Celery seed has a strong celery flavor without the crunch or bulk of the vegetable, and gives off a faint hint of spiciness. Related to the vegetable celery, the little brown celery seed comes from a different kind of celery plant, Apium graveolens. Modern-day French cuisine often incorporates celery seed, as does Cajun cuisine.
Photo Credit: Anna Hattauer
History: Celery seed is a derivative of a domesticated wild plant know as “smallage”. It was used by ancient Greeks and Romans for medicinal purposes. It was also believed to bring bad luck and was associated with funerals.
Origin: Celery seed is mainly produced India and China. While ancient Ayurvedic medicine used celery seed to treat colds, flu, and arthritis, it didn’t make its way onto the spice shelf until the seventeenth century.
CELERY SEED DRESSING
- 1/3 cup honey or agave
- 1 teaspoon dry mustard
- 1 teaspoon salt
- 1/4 of an onion, grated
- 1/3 cup vinegar
- 1 cup olive oil
- 1 tablespoon celery seed
- Combine the honey, mustard, salt and onion.
- Add the vinegar and olive oil and beat well till combined.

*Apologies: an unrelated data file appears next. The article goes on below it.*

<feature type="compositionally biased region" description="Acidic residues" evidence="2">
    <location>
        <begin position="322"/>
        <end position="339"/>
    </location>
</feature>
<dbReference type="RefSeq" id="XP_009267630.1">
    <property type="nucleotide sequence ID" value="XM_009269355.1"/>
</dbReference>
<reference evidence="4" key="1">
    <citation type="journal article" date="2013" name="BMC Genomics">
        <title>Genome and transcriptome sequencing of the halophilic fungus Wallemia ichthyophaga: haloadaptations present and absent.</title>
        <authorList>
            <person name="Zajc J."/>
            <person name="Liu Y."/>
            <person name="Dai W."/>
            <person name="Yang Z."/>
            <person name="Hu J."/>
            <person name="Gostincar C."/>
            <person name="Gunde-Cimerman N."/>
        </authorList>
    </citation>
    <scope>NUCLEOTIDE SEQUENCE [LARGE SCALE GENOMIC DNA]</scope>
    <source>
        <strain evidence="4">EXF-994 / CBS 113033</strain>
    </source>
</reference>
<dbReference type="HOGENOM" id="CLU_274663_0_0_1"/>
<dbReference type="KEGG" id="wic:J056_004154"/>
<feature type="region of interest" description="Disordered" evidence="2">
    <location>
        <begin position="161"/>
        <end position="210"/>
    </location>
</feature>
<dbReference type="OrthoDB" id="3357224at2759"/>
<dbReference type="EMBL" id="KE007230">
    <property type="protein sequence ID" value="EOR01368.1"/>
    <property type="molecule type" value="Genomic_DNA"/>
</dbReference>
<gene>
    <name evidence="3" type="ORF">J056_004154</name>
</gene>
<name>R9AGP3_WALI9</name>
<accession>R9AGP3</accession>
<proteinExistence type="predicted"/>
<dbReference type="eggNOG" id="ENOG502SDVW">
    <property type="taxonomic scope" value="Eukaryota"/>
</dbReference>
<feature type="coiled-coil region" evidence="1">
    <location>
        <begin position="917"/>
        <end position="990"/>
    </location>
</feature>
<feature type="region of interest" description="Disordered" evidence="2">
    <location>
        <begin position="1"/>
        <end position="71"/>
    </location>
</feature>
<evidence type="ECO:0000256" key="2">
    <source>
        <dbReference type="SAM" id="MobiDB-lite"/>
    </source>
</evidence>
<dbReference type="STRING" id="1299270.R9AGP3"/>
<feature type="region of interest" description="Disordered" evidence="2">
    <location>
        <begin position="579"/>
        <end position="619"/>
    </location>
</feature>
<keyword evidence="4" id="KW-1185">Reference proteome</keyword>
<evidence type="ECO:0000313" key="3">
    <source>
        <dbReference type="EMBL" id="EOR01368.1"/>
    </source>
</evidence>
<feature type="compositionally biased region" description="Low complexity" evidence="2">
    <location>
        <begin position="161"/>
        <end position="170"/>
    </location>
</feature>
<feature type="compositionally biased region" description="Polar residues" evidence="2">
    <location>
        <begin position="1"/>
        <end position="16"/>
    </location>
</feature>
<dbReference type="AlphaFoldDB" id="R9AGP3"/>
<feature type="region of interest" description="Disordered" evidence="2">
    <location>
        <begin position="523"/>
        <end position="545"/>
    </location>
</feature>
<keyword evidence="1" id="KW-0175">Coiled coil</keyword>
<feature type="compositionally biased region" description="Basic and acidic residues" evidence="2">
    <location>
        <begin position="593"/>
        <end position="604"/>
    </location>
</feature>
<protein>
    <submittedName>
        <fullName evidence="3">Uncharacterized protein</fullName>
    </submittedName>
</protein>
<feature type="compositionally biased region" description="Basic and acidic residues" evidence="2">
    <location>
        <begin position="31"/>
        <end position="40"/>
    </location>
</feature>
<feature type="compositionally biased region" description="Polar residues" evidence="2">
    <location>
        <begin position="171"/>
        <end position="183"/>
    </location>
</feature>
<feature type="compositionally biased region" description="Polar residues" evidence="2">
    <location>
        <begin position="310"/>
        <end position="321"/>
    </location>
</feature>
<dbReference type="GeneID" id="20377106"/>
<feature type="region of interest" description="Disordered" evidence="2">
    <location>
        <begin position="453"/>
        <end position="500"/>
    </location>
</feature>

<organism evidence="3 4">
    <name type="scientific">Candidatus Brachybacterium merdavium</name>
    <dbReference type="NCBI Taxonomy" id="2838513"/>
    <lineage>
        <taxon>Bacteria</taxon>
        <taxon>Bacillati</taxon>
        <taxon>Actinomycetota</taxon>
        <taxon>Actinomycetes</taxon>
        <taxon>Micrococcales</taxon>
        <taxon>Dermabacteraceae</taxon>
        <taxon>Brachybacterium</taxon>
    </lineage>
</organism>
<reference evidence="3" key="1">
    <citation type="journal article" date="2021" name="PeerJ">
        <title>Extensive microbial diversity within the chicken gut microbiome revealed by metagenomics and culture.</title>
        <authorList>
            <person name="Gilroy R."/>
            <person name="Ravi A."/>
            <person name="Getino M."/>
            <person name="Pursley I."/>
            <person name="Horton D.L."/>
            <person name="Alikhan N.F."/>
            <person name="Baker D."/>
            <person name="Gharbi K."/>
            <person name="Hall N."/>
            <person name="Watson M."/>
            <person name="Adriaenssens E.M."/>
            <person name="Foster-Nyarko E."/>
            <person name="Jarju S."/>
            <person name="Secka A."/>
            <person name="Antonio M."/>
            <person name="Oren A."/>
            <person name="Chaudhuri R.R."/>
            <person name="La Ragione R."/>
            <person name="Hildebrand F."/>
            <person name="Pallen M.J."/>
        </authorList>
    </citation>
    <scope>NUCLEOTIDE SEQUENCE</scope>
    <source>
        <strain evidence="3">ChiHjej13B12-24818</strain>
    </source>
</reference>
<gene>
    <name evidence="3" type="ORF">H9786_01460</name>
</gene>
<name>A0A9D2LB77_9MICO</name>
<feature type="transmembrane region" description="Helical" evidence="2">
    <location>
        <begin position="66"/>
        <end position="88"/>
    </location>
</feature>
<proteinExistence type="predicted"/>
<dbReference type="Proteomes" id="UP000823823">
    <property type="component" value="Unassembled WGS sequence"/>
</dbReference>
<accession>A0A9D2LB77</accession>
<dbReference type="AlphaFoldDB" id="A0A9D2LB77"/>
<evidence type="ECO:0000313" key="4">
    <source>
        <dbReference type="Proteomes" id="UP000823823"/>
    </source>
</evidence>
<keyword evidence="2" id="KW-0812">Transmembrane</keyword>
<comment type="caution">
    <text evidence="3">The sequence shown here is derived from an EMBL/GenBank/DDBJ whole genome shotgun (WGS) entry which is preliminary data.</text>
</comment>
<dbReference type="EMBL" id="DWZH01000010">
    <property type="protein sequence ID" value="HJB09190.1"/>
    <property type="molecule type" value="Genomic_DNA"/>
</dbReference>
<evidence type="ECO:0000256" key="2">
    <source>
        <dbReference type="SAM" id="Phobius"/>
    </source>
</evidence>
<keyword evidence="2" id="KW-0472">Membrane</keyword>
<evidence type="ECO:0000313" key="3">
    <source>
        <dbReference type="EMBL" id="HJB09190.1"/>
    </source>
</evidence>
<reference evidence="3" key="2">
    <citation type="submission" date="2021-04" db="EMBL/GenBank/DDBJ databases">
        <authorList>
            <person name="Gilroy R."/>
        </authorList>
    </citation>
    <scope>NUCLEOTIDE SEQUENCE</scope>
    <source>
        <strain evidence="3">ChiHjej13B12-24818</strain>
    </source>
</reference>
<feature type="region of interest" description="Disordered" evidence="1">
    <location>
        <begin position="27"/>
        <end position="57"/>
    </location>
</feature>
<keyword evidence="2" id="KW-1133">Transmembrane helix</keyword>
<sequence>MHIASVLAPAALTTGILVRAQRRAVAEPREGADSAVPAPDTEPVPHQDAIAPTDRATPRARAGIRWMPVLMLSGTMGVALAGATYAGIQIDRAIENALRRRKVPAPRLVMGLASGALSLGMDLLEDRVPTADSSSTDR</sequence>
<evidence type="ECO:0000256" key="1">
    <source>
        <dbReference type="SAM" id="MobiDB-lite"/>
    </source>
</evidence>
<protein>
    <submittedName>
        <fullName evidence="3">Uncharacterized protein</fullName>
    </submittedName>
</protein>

- Add celery seeds and whisk all together to blend.
Published by Culinary Chick
My name is Anna Hattauer and I love to cook. I am a personal chef living in Maryland.
I grew up in California, joined the United States Army right after high school, got married, raised three children while going to college and working full time. As a young military wife and mother, we didn't have the money to go out to eat on a regular basis and had to make each pay check stretch. I learned how to prepare meals that were delicious, while staying within budget. While working full-time in the corporate world with the usual 2-3 hour I-270 commute, coupled with school & sports events, scouts and taking care of three children, it was tough to find the time or the energy to come home and prepare healthy meals for my family.
Being a military family, we have traveled to many places around the world. I love trying new foods, the challenge of cooking new recipes and having friends over for dinner as well as cooking for special events. After cooking for my friends and family for over 25 years, I decided that I wanted to share my love of food and make people happy, so I dropped the corporate chaos and attended a formal culinary school and became a certified personal chef.
I am a member of the United States Personal Chef Association and I am licensed, insured and ServSafe certified.
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